In its final meeting of the year, the city council in Washington DC unanimously gave its final approval to a bill to move the district’s entire electricity supply to renewable energy by 2032, as a doubling of the city’s current 50% by 2032 mandate. This follows a preliminary approval on November 28.
As previously reported by pv magazine, this includes a mandate that at least 5% of this electricity come from solar by 2032, and all of this must come from within the district’s boundary or from feeder lines in Maryland. In 2032 the solar portion of this mandate really gets going, and will increase in the following years until 1.68 GW of solar is installed – enough to meet around 20% of the city’s current electricity demand.
And if this were not enough, the Clean Energy DC Omnibus Amendment Act sets ambitious targets for the decarbonization of fleet vehicles. As such, if this becomes law it will not only super-charge rooftop solar in the district, but electric vehicles as well.
The path to approval
From here, the bill will go to the desk of Washington DC Mayor Muriel Bowser (D), who is expected to sign it. From there it will be under the jurisdiction of the U.S. Congress, who can veto it through a joint resolution of both houses, if supported by the president.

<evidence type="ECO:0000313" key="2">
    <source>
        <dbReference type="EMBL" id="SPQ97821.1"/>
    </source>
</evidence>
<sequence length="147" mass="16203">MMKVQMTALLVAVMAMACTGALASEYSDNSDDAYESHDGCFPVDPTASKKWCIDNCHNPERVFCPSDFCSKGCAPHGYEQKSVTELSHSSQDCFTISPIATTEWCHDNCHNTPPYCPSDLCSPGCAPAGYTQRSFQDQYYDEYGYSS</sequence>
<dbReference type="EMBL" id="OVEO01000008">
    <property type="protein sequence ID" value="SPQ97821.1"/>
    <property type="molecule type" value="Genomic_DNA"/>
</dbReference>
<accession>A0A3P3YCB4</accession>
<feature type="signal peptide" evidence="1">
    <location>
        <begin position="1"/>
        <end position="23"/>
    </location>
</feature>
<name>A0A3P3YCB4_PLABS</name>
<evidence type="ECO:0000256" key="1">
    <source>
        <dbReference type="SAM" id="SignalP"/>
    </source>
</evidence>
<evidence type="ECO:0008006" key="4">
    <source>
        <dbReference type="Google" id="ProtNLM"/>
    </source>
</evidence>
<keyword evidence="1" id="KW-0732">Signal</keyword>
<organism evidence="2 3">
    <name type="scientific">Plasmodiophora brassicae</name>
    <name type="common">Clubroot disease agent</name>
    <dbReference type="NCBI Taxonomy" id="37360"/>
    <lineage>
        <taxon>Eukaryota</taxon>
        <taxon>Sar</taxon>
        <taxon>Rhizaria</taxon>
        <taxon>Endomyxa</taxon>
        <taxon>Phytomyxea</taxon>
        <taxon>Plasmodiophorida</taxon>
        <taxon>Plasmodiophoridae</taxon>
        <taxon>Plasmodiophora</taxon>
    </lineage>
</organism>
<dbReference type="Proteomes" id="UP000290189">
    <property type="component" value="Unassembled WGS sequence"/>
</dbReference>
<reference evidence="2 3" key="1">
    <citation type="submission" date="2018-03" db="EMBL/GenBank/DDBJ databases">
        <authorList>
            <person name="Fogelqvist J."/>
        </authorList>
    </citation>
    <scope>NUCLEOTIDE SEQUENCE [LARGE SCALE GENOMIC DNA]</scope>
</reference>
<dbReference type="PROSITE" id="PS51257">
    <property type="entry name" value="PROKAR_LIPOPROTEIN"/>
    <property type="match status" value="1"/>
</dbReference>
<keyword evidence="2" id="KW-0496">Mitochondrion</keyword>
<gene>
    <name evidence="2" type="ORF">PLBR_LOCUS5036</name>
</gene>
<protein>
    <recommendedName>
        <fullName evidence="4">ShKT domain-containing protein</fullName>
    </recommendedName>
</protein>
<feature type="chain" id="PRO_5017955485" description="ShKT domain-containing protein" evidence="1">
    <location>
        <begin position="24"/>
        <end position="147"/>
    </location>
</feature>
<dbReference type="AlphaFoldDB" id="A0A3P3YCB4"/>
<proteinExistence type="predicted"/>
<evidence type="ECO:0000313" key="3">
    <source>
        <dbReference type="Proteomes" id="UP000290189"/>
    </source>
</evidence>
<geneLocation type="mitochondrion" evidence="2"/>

However, the bill has been passed in such a timeline that it will go before the 116th Congress, which convenes in January. And given that the Democratic Party will hold a majority in the U.S. House of Representatives, such a veto is unlikely.
So while the ink is not yet dry, the major hurdles have been passed and DC is now on its way to a leading position in the energy transition in the United States.
Support from low-income energy advocates
GRID Alternatives, which supported the bill, notes that among other provisions, the Clean Energy DC Omnibus Amendment Act increases funds to assist income-qualified residents and affordable housing providers with energy improvements, promotes energy-related workforce development initiatives, and sets in motion new building energy performance standards.
“The Clean Energy DC legislation that passed unanimously today benefits all members of our community: making D.C. a greener and healthier place to live, creating job opportunities in the growing solar industry, and lowering electricity costs for families who most need it,” noted Nicole Steele, the executive director of Grid Alternatives Mid-Atlantic.
“We need to see more cities and states across the U.S. moving full speed ahead to require 100 percent of their energy come from renewable sources like solar.”